What happens when you rewrite a classic piece of literature? In the case of To Kill a Mockingbird, you might get sued. Author Harper Lee signed a contract authorizing a play adaptation of her classic novel in June 2015, just before she died, and producer Scott Rudin enlisted talented wordsmith Aaron Sorkin to write the adaptation. But given that To Kill a Mockingbird deals with racial tensions and was published in 1960, Sorkin sought to update the story and its characters to comment on the world we live in today.
Per The New York Times, the Lee Estate argues that’s in direct breach of contract, which stipulates that the characters and plot must remain faithful to the spirit of the book. The chief complaint is that Sorkin’s version of Atticus Finch portrays him as a man who begins the drama as “a naïve apologist for the racial status quo.” Rudin and Ms. Lee’s lawyer Tonja B. Carter met in February to discuss concerns about the script, but the “heated” conversation ended without a resolution.
Speaking with the New York Times, Rudin defended Sorkin’s changes saying:
“I can’t and won’t present a play that feels like it was written in the year the book was written in terms of its racial politics: It wouldn’t be of interest.The world has changed since then.”
Sorkin teased his new adaptation in an interview with Vulture last September, revealing his alterations to the story:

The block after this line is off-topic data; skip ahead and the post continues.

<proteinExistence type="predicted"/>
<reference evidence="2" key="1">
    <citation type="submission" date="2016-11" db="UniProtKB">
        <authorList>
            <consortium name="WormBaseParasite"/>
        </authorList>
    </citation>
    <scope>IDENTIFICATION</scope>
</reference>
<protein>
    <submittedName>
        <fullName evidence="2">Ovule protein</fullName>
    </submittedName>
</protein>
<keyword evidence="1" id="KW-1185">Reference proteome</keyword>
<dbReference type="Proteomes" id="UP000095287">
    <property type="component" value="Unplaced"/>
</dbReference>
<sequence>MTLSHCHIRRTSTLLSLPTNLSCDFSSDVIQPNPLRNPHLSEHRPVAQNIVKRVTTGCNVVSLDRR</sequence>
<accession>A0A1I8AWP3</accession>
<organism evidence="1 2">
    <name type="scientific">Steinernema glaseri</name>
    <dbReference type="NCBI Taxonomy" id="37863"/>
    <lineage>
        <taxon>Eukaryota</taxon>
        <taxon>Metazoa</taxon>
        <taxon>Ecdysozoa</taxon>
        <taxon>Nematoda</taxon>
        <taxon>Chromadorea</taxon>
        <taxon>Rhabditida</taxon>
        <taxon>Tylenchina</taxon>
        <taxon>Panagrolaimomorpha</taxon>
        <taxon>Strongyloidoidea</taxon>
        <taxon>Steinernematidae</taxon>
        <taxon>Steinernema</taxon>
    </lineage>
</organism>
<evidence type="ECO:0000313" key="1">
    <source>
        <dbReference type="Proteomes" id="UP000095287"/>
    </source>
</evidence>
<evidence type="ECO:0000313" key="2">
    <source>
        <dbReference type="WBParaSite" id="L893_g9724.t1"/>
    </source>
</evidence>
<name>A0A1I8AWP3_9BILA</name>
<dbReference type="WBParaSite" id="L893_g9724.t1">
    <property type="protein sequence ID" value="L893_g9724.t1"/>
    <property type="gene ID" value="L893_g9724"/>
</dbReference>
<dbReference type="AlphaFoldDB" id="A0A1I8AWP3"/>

“As far as Atticus and his virtue goes, this is a different take on Mockingbird than Harper Lee’s or Horton Foote’s. He becomes Atticus Finch by the end of the play, and while he’s going along, he has a kind of running argument with Calpurnia, the housekeeper, which is a much bigger role in the play I just wrote. He is in denial about his neighbors and his friends and the world around him, that it is as racist as it is, that a Maycomb County jury could possibly put Tom Robinson in jail when it’s so obvious what happened here. He becomes an apologist for these people.”
That certainly draws direct corollaries to recent events. Jeff Daniels is set to play Atticus in the Broadway play, which is scheduled to begin previews on November 1st and open on December 13th. But those dates are now in doubt due to this lawsuit, and if Lee’s estate gets its way, Sorkin’s version of To Kill a Mockingbird won’t see the light of day.
While I understand wanting to protect the sanctity of this literary classic, I also think Sorkin’s adaptation marks an interesting exercise, and I’d be curious to see how it turns out. Moreover, Lee’s estate went ahead and published Lee’s unfinished follow-up Go Set a Watchmen, which was basically an incomplete manuscript, so arguing that this new adaptation of To Kill a Mockingbird isn’t what Lee would have wanted is a bit strange.